When a user types a query into a search engine, it will typically return both natural search results and advertisements. Google and other major search engines use an ad auction to determine which ads are shown and how much advertisers pay for them.
In the auctions, advertisers enter bids that reflect how much they are willing to pay for a click on their ad -- this is called their maximum cost per click (CPC). Ads are then ordered by the product of the bid that is entered and the estimated ad quality score. People often ask why ad quality enters the formula -- isn't the bid per click enough? Why can't advertisers just buy their way to to the top ad position? To see why both components are important, let us look at a simple example.
Suppose that two advertisers are bidding on the keyword "jet airplane." Joe's Jets is selling actual jet airplanes, while Moe's Models is selling models of jet airplanes. Since jets are expensive, Joe is willing to pay a lot per click. But not many people can afford to buy jets, so Joe won't get many clicks. Moe, by contrast, is willing to pay a lot less per click, but he will also get many more clicks.
Which ad should be listed higher in the "sponsored links" section of the search results page?
What matters in this decision is not simply an advertiser's value for a single click -– the maximum CPC that the advertiser is willing to pay -- but rather the total estimated value of showing that ad: the value per click times the number of clicks that the ad is likely to receive.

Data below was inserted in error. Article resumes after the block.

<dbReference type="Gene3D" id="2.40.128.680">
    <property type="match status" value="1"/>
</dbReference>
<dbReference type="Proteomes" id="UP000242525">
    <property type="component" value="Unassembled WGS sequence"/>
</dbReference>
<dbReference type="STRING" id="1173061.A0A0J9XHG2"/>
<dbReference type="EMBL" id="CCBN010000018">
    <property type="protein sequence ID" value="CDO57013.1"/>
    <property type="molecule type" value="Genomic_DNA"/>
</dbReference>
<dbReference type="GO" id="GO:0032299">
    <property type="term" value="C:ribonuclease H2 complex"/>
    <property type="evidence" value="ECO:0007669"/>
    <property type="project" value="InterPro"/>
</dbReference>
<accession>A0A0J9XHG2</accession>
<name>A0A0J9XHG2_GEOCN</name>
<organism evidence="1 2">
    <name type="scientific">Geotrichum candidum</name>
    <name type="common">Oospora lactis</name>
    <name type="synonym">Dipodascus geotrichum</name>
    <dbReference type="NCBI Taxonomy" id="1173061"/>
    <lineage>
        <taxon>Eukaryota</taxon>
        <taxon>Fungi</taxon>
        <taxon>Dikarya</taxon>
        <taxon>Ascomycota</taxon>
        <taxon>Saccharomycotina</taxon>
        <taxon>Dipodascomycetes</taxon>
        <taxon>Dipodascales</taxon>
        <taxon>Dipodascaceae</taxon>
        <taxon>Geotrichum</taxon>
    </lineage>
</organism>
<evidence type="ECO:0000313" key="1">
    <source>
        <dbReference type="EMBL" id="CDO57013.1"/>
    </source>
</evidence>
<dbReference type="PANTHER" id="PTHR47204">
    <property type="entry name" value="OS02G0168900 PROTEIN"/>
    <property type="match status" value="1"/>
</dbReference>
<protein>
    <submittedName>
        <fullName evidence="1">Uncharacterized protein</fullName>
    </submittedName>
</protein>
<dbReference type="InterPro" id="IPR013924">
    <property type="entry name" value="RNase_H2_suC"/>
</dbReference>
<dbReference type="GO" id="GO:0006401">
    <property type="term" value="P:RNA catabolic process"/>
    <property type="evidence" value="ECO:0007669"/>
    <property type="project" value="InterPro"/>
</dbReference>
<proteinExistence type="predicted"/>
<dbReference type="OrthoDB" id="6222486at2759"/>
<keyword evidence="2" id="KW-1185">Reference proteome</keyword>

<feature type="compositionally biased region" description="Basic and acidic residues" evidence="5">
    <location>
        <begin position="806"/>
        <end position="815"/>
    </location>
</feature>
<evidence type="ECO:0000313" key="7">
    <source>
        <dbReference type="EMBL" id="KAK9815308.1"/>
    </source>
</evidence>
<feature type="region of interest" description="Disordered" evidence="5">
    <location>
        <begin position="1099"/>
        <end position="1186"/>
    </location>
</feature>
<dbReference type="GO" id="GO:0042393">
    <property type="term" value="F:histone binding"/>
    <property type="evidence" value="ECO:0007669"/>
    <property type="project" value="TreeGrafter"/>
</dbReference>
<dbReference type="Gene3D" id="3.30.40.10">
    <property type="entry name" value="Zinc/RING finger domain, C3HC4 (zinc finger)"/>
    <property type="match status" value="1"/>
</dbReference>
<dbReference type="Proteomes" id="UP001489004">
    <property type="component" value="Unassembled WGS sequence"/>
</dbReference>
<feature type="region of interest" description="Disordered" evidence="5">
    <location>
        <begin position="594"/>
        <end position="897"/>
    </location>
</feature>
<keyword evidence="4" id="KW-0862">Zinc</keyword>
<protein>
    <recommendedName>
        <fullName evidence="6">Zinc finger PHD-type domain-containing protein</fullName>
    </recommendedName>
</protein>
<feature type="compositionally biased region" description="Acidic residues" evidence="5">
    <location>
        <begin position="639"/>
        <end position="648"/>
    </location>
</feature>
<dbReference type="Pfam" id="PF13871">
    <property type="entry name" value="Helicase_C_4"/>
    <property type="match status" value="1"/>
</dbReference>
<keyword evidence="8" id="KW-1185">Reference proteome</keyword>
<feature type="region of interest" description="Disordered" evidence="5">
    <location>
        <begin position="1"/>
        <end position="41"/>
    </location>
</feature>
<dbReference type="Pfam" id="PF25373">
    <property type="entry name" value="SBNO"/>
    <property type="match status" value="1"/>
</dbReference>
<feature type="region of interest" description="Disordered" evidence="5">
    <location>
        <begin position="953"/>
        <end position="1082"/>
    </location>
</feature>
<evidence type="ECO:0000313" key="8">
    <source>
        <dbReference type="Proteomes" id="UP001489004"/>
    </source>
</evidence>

The number of clicks that the ad is likely to receive depends on the historical clickthrough rate, which is an important component of the ad quality score. Thus the bid per click times the quality score gives us an estimate of the total value of displaying an ad over time. Joe's ad may have a higher value for a single click, but if Moe's ad gets a lot more clicks over time, it could easily have a greater total value. In that case, Moe's ad will be shown in the more prominent position. (Click on the image to view larger.)
The quality score gives search engines a way of aligning the incentives of the buyers, the sellers, and the viewers of ads. The search engine wants to sell ad impressions, but advertisers want to pay for clicks. The solution is for advertisers to bid on a cost-per-click basis, while the search engine estimates the total value of the ad over time: bid per click times the expected number of clicks.
This is a neat way to align incentives, but it has a problem: since the advertiser only pays on a per click basis, it may as well seek as many ad impressions as it can so that as many users as possible will be exposed to the ad. Joe might well want to buy the keywords "rocket ship" even if he only has jets to sell. Why not? Joe only has to pay if someone actually clicks on the ad.
This is where another distinct, but related quality issue arises: an ad that gets very few clicks shouldn't really be shown. It is just distracting from the viewpoint of users. The advertisers may not care much about annoying users but the search engine certainly does. Why? Because if it shows a lot of irrelevant ads, people will likely stop looking at or clicking on ads. They may develop a terrible affliction known in the trade as "ads blindness." Better ad relevance leads to a better user experience.
So search engines often apply a "disabling rule" that inhibits ads with very low clickthrough rates for a given query from being shown. Or they might set a relatively high minimum cost per click for ads that don't attract much interest from users as a way to discourage advertisers from showing ads that annoy users and deliver few clicks. A high cost per click can easily be consistent with a low cost per impression when clickthrough rates are low.
So why are quality scores important? Answer: they lead to a better auction by allowing advertisers to buy clicks, publishers to sell impressions, and users to see relevant ads.